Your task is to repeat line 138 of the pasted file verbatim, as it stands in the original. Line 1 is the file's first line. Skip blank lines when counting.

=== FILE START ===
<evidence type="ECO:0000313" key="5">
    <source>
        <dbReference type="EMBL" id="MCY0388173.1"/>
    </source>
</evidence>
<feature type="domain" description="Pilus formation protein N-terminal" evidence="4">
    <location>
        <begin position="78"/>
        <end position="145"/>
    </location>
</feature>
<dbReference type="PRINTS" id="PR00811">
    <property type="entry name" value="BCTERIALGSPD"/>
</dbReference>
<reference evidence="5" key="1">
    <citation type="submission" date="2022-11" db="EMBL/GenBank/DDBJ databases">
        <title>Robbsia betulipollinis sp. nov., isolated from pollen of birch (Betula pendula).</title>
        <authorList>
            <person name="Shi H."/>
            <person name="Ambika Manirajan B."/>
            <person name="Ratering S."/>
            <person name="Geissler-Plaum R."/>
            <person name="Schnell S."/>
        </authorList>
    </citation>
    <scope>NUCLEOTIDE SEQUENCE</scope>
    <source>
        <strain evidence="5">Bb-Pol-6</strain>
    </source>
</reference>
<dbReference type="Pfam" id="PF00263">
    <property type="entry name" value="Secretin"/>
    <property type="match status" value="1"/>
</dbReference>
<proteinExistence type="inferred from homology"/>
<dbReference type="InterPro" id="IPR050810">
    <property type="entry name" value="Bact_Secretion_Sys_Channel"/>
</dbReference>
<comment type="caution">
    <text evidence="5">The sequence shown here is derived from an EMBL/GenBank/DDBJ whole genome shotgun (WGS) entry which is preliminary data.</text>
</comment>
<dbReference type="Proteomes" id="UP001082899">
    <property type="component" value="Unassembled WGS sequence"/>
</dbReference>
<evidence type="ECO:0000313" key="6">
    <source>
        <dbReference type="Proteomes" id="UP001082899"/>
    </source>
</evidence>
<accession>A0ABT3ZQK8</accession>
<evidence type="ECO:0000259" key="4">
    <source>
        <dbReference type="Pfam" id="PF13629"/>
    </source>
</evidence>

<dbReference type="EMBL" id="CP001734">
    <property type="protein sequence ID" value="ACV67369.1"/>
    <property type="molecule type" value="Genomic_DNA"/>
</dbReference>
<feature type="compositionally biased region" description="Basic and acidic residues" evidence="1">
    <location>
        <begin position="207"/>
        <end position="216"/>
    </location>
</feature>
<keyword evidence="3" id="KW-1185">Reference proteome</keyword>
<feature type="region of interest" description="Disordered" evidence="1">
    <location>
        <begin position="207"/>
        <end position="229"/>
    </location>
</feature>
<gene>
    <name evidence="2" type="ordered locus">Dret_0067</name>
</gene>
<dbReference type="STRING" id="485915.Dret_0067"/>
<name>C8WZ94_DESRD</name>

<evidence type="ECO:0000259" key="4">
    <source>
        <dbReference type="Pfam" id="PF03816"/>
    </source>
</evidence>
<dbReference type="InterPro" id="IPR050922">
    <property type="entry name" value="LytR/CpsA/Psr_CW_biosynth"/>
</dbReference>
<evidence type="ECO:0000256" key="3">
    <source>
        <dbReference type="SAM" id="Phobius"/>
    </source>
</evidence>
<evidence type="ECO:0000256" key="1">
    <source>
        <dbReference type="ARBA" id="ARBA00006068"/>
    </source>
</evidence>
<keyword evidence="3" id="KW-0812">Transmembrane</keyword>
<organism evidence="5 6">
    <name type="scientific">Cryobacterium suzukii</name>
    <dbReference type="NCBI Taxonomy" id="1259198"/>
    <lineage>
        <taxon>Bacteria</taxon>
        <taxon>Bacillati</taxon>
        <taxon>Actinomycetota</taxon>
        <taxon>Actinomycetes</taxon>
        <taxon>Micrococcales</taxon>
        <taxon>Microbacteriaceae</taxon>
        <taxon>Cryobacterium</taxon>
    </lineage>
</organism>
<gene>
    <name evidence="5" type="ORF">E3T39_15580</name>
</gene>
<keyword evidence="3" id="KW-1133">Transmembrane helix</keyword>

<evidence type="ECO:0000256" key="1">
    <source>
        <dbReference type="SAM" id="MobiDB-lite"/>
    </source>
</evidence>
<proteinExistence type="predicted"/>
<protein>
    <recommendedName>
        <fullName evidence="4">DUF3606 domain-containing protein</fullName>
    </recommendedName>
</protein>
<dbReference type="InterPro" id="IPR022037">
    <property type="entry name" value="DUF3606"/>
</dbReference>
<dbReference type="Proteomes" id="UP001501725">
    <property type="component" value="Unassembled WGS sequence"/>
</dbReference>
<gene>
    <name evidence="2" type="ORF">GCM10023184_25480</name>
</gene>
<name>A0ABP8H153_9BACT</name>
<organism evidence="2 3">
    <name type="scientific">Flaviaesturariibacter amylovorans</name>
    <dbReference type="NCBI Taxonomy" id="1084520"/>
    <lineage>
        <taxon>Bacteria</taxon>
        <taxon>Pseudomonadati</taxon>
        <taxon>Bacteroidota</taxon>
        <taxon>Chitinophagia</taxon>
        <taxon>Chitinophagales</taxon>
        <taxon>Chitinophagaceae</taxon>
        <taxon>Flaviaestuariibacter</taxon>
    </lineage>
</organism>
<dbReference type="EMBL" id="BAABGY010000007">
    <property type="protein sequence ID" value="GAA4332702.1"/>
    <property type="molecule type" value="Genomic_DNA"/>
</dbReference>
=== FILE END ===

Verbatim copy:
    <lineage>